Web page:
Archive | September, 2008

>Too Little Time And Not Enough Me

30 Sep

>….But you know if I was twins, we’d fight.

Old Grouch has a terrific photo-edit and good collection of post-Blogmeet links, including Brigid on starting big radial aircraft engines (as compared to jets). I used to liken my MGB to a small private aircraft, especially in the need to do a proper set of preflight checks[1], but the big planes are a whole ‘nuther world. Like a locomotive (or a big old genset, something I do have a little experience with, including fun failure modes) that flies!

This morning, we’re enjoying Jamaican Blue Mountain coffee, snuck past the Customs station along the Monon by Turk (few North American Customs officers are willing to check a camel really closely and the ones from Turonistan are especially ill-tempered. Camels, not Customs officials, although y’know…). Yum! It was way more than worth last night’s quick trip to BigBoxStore for a coffee grinder.

At the Greenfield Hamfest Sunday, I found William Edward Mead’s Elementary Composition and Rhetoric, a high-school text from 1894. It’s a gem! Not nearly as stiff-necked as might be thought: “Some slang is more picturesque and forcible than more dignified phrases; and some terms once regarded as slang are now counted among our most valued words. In serious composition, however, all phrases of doubtful propriety must be avoided, though probably no one but a pedant excludes them entirely from his conversation.” [Mead, op. cit., p. 18] The book has 3- and 4-word summaries of each new thought set along the outside edges of each page and Dr. Mead often includes footnotes inviting the reader to question the word choice and phrasing of the quotes he uses as examples: “Is this the best word?” “Position of this clause?”

With this book atop my collection of swag, an older ham I know approached me as I was digging though a box of hand-wound radio coils — “Does your starship company use those? Have a look at this book–” And he handed me McGuffey’s High School and Literary Reader. I knew what it was, in a general sort of way but a glance at the table of contents — Shakespeare, Poe, Daniel Webster, Defoe, James Fenimore Cooper and Samuel Langhorne Clemens[2] — confirmed that here was indeed The Good Stuff.
“It’s wonderful,” I said, “what do you want for it?”
“Oh, you can have it; it’s yours.”
“Oh, gosh — thank you! Very much!”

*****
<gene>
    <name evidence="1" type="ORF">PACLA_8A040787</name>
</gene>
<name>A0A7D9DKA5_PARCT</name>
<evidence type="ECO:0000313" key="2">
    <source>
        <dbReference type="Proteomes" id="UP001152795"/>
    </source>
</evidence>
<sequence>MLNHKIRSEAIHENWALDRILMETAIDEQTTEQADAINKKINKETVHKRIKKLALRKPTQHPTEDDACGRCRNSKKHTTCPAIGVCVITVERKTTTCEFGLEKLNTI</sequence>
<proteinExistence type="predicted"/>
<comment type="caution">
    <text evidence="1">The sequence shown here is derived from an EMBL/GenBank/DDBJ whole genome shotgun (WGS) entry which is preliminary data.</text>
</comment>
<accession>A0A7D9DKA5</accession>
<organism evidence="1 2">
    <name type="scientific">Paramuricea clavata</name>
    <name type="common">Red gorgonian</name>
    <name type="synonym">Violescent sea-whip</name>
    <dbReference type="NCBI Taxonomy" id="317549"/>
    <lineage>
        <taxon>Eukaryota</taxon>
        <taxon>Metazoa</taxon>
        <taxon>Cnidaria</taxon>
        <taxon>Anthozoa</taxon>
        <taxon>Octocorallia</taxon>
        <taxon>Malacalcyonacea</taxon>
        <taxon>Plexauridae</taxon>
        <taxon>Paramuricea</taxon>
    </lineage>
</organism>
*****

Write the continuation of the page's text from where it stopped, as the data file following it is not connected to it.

These readers were turned out in their millions. It was a sad day when they stopped being standard texts. And this one’s missing most of the cover at the spine and is right before losing the front and back covers, not an easy repair for a very amateur bookbinder. But the pages are all there and the content…. Well, you can’t do much better. You just can’t.

And with that, I’m more than outta time, yet again. More, later.
1. Of course, if you get an MGB up to about 65 mph and pull back gently on the steering wheel, the only exciting thing that might happen is, it would fall off in your hand. Also they don’t travel as far after sudden engine failure; the upside is, you don’t have to land ’em. Usually you don’t…

2. You have to have read Twain’s essay “The Literary Excesses Of James Fenimore Cooper” to fully grasp my amusment at seeing them between the same covers. I think the essay itself is a must for anyone doing descriptive writing. Title is from memory; I’ll link to it later if I can find it online.


>September Success: BlogMeet

29 Sep

>Eleven of the gun-blogosphere attended: nine bloggers, two readers. The Broad Ripple Brew Pub graciously allowed us to sit outside (as long as we didn’t move the tables to make one long one). Thusly:

The discerning eye — or, for that matter, a blind sow — might notice a few bicycles in the foreground (and while none of us rode to the blogmeet, some of the more tactikewt had been riding just before). But this is Broad Ripple; we don’t just have ordinary bikes!

Some children have training wheels. Others, well, Mom and Dad are certainly fit enough to be trainers! It’s a delightful bicycle though, like many another large family vehicle, parking can become something of an issue.

Those who think bloggers and friends are a retiring lot, think again! Thirdpower made it to the Blogmeet, all the way from behind Illinois lines! We were all happy to meet him and all the more so when he handed out the latest (Army green) edition of his famous gunblogger’s patch. Another first-time attendee was longtime blog reader and comment, Rob D, a charming conversationalist in person. Turk Turon’s caravan hit town just in time for bowling pin shooting yesterday and we were able to find a livery stable that’d accomodate the camels; in contrast, the Old Grouch has mastered the art of just appearing, in much the manner of a cat at dinner time. Shermlock Shomes, Brigid, James Rummel, Caleb, Tam’s shootin’ pal, Tam, and Your Correspondent round out the party — and a party it was. We started at three; along about seven, most of us had wandered as far North as The Art Center and made our meandering way from one end of the sculpture “Confluence” (a flat, canoe-shaped slab of limestone near the riverbank) to the other, an arrangment of limestone menhirs comprising a boat cage over a block away (Psssst! Mister Artist? The stone raft escaped):